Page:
Marketing is powerful, especially if it can evoke a feeling.
This is partly why there was such outrage in 2017 when Volkswagen was outed for cheating emissions tests.
People felt they were doing a good thing by buying and driving that car and then felt ripped off for having been hoodwinked - there was a 'bug' in their emotions.
But, what do you do though when the company is open about the fact its product is a fake - to the point that the fakeness is a cornerstone of its marketing, and people are buying it?
Fake meat is the prime example. It has gained market share through controversy.
If the word "meat" was banned from use in its marketing, then the word fake would become redundant and it would just be a highly processed piece of vegetable mush.
Controversy is the secret spice - but that aside, just how damaging could these fake foods really be?
Another real food with its own fan club of fakes is milk.
In March at the Rabobank Farm2Fork summit, the bank's Netherlands-based managing board member, Berry Marttin, explained why misleading marketing around food is not good for us, or the environment.
"If you look at 100 grams of milk, it produces 100g of CO2. But if you look at the most important thing, which is actually the nutrition density of milk, it's 50 (nutrients that we need daily). It's a very high nutrition density," he said.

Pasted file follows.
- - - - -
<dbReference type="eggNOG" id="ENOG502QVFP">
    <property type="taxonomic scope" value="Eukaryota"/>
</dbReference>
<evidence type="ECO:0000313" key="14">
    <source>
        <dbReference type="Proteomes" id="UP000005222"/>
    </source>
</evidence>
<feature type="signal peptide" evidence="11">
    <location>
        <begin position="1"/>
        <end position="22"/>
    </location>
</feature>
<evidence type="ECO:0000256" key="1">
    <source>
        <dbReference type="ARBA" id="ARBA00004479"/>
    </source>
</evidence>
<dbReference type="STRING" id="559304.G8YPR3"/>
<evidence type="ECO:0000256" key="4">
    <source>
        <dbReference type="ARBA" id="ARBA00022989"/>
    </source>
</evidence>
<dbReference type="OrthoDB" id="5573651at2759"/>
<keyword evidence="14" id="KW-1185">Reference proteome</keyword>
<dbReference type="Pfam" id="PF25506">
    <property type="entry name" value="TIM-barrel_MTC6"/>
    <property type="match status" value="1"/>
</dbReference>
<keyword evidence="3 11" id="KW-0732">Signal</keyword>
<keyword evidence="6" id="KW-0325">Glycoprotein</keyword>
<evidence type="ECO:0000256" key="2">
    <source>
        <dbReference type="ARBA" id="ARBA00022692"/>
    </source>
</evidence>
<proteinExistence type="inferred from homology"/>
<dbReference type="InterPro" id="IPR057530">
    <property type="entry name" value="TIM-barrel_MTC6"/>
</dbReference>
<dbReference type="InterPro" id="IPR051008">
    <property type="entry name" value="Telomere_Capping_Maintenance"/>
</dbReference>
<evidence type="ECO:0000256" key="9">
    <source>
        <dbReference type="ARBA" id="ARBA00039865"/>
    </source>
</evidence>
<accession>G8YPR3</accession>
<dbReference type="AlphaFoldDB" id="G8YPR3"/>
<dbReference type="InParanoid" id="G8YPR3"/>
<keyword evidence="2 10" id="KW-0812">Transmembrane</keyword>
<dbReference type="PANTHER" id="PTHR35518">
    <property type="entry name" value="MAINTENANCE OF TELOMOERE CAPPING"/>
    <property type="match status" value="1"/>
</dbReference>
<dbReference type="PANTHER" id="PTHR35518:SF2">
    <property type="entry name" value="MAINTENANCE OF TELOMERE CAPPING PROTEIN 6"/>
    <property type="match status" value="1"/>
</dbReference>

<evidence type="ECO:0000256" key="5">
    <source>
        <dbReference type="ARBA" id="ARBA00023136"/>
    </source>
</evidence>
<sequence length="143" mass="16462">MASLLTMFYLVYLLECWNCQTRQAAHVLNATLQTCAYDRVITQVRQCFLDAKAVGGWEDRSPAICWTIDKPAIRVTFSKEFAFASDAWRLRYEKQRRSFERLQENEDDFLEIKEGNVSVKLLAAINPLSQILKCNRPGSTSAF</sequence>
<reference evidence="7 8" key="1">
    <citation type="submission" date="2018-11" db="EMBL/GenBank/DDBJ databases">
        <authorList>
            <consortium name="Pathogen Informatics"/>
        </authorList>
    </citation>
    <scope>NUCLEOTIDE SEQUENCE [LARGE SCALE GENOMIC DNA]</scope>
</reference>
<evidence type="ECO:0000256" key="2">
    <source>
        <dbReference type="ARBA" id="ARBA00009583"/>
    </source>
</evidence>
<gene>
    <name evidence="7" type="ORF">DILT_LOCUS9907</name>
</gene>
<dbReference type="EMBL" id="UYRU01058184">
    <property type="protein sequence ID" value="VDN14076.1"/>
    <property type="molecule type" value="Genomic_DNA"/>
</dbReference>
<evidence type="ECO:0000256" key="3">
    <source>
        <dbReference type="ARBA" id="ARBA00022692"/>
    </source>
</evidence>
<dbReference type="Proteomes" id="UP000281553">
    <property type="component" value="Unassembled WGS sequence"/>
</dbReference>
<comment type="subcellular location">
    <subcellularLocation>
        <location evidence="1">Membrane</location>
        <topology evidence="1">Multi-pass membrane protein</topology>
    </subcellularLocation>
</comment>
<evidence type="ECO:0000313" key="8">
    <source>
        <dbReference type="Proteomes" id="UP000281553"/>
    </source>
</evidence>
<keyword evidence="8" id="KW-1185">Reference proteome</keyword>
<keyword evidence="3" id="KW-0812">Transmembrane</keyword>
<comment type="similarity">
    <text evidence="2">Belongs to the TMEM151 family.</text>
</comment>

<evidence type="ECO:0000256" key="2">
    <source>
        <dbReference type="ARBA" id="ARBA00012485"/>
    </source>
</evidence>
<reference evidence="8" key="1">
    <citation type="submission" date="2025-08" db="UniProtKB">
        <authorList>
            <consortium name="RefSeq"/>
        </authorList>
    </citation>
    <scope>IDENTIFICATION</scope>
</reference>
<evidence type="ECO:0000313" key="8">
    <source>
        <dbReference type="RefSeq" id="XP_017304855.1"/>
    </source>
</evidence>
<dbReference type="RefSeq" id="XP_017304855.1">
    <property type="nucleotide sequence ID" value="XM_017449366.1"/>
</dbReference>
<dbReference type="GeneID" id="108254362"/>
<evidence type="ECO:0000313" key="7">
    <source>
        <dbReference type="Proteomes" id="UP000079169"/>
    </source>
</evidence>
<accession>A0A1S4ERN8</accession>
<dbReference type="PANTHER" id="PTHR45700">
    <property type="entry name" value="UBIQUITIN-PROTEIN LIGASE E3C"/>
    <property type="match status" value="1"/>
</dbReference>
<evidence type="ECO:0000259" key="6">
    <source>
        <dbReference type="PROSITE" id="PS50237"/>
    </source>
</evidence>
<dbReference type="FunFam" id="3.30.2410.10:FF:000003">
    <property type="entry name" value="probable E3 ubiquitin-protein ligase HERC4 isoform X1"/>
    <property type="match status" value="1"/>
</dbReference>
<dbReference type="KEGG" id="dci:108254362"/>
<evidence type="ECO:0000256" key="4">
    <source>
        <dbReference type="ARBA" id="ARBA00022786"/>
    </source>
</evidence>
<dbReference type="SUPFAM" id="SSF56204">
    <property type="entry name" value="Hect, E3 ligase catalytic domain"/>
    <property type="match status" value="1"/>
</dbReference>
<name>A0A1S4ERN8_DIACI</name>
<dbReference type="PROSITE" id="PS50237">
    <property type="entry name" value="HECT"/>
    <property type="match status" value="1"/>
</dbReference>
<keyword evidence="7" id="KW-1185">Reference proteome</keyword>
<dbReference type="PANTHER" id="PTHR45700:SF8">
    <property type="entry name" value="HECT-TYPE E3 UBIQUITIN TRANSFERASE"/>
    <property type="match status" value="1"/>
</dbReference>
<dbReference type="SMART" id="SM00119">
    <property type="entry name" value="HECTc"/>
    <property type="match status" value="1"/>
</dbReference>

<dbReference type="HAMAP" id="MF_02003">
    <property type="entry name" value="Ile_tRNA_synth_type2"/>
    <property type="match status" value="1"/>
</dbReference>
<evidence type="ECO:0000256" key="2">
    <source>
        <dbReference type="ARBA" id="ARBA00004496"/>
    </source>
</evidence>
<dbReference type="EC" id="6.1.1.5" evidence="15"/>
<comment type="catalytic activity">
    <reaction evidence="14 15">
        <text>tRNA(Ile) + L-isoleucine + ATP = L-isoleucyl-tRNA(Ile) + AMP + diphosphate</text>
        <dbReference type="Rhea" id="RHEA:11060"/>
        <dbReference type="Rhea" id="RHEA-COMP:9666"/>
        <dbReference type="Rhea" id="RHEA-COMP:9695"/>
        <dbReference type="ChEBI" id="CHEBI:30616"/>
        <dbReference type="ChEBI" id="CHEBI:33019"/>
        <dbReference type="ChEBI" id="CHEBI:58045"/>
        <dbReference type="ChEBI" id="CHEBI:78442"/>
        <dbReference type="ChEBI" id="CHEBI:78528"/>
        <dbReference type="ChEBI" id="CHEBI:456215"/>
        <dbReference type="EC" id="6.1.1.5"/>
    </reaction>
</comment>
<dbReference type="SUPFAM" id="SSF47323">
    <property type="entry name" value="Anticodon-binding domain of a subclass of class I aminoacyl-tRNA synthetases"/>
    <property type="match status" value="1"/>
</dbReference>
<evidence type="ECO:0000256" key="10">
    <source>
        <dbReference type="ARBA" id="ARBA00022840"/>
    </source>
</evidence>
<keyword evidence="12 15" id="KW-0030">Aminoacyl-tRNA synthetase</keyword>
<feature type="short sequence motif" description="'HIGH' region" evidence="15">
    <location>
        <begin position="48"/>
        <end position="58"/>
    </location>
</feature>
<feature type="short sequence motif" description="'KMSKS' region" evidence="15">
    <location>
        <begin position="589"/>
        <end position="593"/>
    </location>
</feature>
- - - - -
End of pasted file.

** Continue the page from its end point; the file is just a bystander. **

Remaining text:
"Let's look at the emission of soya drink - it has very low emissions (per unit of volume). But then let's look at the nutrition density of soya drink. The problem is it has only one or two nutrients that we need every day.
"So are we measuring the right thing? Nope. Are we telling the right story? What's better? Milk, or soya drink?"
To gain the same amount of nutrition from soya drink as from real milk, much more has to be consumed, which makes it a low value choice in terms of nutrition gained per unit of carbon output.
Fact doesn't sell as successfully as feeling because you have to think about it, rather than just react to it.
So if agriculture is to be successful in removing genuine food names from being used by pretenders, perhaps it's time to start asking consumers how they feel about consuming more processed goods and the effect that might have on the environment.